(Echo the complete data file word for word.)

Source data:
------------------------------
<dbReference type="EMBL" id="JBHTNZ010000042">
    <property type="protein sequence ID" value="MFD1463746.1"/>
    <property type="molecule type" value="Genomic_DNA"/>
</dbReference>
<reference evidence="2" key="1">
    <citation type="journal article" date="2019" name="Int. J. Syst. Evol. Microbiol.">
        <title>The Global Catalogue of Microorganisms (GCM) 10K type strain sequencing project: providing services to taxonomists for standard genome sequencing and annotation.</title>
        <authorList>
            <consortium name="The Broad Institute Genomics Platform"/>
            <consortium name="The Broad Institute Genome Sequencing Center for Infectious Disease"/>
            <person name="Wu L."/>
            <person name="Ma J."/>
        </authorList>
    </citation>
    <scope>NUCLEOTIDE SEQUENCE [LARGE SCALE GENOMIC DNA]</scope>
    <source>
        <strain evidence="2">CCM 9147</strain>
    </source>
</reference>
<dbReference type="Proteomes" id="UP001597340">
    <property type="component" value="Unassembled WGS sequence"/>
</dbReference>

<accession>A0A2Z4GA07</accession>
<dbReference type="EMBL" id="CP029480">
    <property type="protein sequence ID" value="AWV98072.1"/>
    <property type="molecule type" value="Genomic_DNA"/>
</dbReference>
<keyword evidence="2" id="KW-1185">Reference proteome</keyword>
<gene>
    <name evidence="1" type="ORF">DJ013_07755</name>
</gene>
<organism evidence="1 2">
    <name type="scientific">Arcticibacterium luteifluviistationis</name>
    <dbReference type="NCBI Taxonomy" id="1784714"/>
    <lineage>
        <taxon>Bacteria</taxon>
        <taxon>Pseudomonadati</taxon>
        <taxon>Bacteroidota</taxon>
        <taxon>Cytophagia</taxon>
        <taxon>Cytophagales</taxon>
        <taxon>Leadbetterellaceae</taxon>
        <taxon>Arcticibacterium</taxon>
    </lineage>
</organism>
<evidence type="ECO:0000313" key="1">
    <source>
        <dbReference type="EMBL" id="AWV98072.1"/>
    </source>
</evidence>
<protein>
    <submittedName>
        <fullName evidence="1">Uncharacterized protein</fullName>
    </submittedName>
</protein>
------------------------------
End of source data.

<dbReference type="EMBL" id="JBHTNZ010000042">
    <property type="protein sequence ID" value="MFD1463746.1"/>
    <property type="molecule type" value="Genomic_DNA"/>
</dbReference>
<reference evidence="2" key="1">
    <citation type="journal article" date="2019" name="Int. J. Syst. Evol. Microbiol.">
        <title>The Global Catalogue of Microorganisms (GCM) 10K type strain sequencing project: providing services to taxonomists for standard genome sequencing and annotation.</title>
        <authorList>
            <consortium name="The Broad Institute Genomics Platform"/>
            <consortium name="The Broad Institute Genome Sequencing Center for Infectious Disease"/>
            <person name="Wu L."/>
            <person name="Ma J."/>
        </authorList>
    </citation>
    <scope>NUCLEOTIDE SEQUENCE [LARGE SCALE GENOMIC DNA]</scope>
    <source>
        <strain evidence="2">CCM 9147</strain>
    </source>
</reference>
<dbReference type="Proteomes" id="UP001597340">
    <property type="component" value="Unassembled WGS sequence"/>
</dbReference>

<accession>A0A2Z4GA07</accession>
<dbReference type="EMBL" id="CP029480">
    <property type="protein sequence ID" value="AWV98072.1"/>
    <property type="molecule type" value="Genomic_DNA"/>
</dbReference>
<keyword evidence="2" id="KW-1185">Reference proteome</keyword>
<gene>
    <name evidence="1" type="ORF">DJ013_07755</name>
</gene>
<organism evidence="1 2">
    <name type="scientific">Arcticibacterium luteifluviistationis</name>
    <dbReference type="NCBI Taxonomy" id="1784714"/>
    <lineage>
        <taxon>Bacteria</taxon>
        <taxon>Pseudomonadati</taxon>
        <taxon>Bacteroidota</taxon>
        <taxon>Cytophagia</taxon>
        <taxon>Cytophagales</taxon>
        <taxon>Leadbetterellaceae</taxon>
        <taxon>Arcticibacterium</taxon>
    </lineage>
</organism>
<evidence type="ECO:0000313" key="1">
    <source>
        <dbReference type="EMBL" id="AWV98072.1"/>
    </source>
</evidence>
<protein>
    <submittedName>
        <fullName evidence="1">Uncharacterized protein</fullName>
    </submittedName>
</protein>